Götz and Meyer By David Albahari, trans Ellen Elias-Bursa

Deadly service from Hitler's butlers

The whole Holocaust seems like one Bosch nightmare. But the Serbian-born, 56-year-old writer David Albahari heralds a new wave of Holocaust fiction, coming out of the former Yugoslavia. His crazy, bizarre work is set in Nazi-occupied Serbia. In 1942, before the killing factories were belching out their smoke, the SS went east, into Serbia, Ukraine and Lithuania.

Albahari tells the story of the two SS men who started the killing of Jews, before Serbia's Jasenovac extermination camp started to gas Jews, Serbs and Gypsies. We all know about Auschwitz, Dachau and the satellite camps. Few, however, know of the gas vans first used to exterminate German psychiatric patients, or Aryans unlucky enough to be less than physically or mentally "perfect".

These vans were exported into the wider Reich to eliminate Jews, and Albahari's novel gives us insight into these little-known murders. This poignant tragicomedy is to be welcomed for opening up what was hidden under the Yugoslav régime. As literature, it feels as if it was written by a Serbian Kafka.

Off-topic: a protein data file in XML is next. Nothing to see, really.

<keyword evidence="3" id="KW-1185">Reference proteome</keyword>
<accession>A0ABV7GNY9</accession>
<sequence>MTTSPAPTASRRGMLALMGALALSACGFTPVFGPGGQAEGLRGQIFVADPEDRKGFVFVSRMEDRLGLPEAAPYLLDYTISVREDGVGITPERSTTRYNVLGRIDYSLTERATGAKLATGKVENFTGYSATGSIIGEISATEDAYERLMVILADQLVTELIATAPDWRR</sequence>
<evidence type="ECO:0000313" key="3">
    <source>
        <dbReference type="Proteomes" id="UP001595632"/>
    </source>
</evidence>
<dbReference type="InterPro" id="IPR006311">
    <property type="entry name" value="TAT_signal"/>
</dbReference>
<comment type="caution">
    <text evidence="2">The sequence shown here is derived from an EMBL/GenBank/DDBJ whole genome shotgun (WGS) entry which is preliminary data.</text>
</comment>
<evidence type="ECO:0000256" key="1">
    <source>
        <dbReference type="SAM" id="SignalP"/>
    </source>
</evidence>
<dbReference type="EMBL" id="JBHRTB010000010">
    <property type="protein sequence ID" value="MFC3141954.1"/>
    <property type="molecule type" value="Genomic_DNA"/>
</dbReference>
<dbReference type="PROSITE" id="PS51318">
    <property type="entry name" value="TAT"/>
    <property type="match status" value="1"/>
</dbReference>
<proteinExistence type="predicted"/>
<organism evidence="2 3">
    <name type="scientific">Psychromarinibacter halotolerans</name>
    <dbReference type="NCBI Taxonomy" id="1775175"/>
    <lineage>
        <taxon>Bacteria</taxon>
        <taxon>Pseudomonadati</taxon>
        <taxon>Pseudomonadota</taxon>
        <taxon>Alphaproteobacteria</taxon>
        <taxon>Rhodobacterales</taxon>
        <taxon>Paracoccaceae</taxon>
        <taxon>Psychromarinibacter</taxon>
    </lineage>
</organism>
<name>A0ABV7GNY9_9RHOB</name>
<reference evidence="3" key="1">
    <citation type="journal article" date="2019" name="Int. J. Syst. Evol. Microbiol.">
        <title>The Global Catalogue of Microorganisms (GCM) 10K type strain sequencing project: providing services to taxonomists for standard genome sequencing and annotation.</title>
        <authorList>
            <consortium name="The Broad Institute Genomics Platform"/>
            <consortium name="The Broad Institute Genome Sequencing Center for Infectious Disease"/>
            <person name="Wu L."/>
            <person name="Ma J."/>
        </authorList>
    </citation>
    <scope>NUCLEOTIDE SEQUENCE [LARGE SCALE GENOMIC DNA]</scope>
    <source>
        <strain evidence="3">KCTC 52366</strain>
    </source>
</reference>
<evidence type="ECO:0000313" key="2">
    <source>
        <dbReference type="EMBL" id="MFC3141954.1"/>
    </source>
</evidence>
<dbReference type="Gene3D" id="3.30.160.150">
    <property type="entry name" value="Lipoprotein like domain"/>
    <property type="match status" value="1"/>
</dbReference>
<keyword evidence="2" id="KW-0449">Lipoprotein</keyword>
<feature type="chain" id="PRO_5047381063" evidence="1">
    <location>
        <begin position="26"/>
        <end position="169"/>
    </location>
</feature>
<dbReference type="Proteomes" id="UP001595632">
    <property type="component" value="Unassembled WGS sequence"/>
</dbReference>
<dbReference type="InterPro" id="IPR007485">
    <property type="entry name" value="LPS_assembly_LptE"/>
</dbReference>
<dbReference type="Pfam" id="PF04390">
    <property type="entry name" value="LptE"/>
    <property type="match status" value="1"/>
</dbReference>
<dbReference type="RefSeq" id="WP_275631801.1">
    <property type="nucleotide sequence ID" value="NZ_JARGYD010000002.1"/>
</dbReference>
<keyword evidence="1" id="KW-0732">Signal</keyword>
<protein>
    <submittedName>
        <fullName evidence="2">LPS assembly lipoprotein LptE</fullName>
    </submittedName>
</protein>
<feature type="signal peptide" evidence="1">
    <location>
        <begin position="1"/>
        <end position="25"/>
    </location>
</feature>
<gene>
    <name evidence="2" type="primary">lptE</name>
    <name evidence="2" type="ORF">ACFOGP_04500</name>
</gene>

Belgrade's Jews were taken to the assembly point of the fairgrounds. What better metaphor for absurdity? Once shunted together, the Jews were promised a better life in Romania or Poland; and the waiting vans were supposedly the way out. Little did they know that Hitler's "butlers" Götz and Meyer were planning to gas them by turning the exhaust pipe into the sealed vans. It was a crude murder method which exterminated thousands, including the author's family.

Albahari's narrator is a middle-aged Serbian Jewish teacher in search of his murdered family, who disappeared in the fairgrounds. The narrator imagines the lives of their ordinary killers. The novel's narrative tension comes from the pull between trying to understand Götz and Meyer, and the big picture of the destruction of Serbia's Jewish community. Throughout, the tone is satiric and disturbing.

There is a detached, wry humour to the writing, an irony that initially surprises. This is a heartbreaking short book, sardonic and brutal, written at unrelenting pace with great compassion and wild humour.

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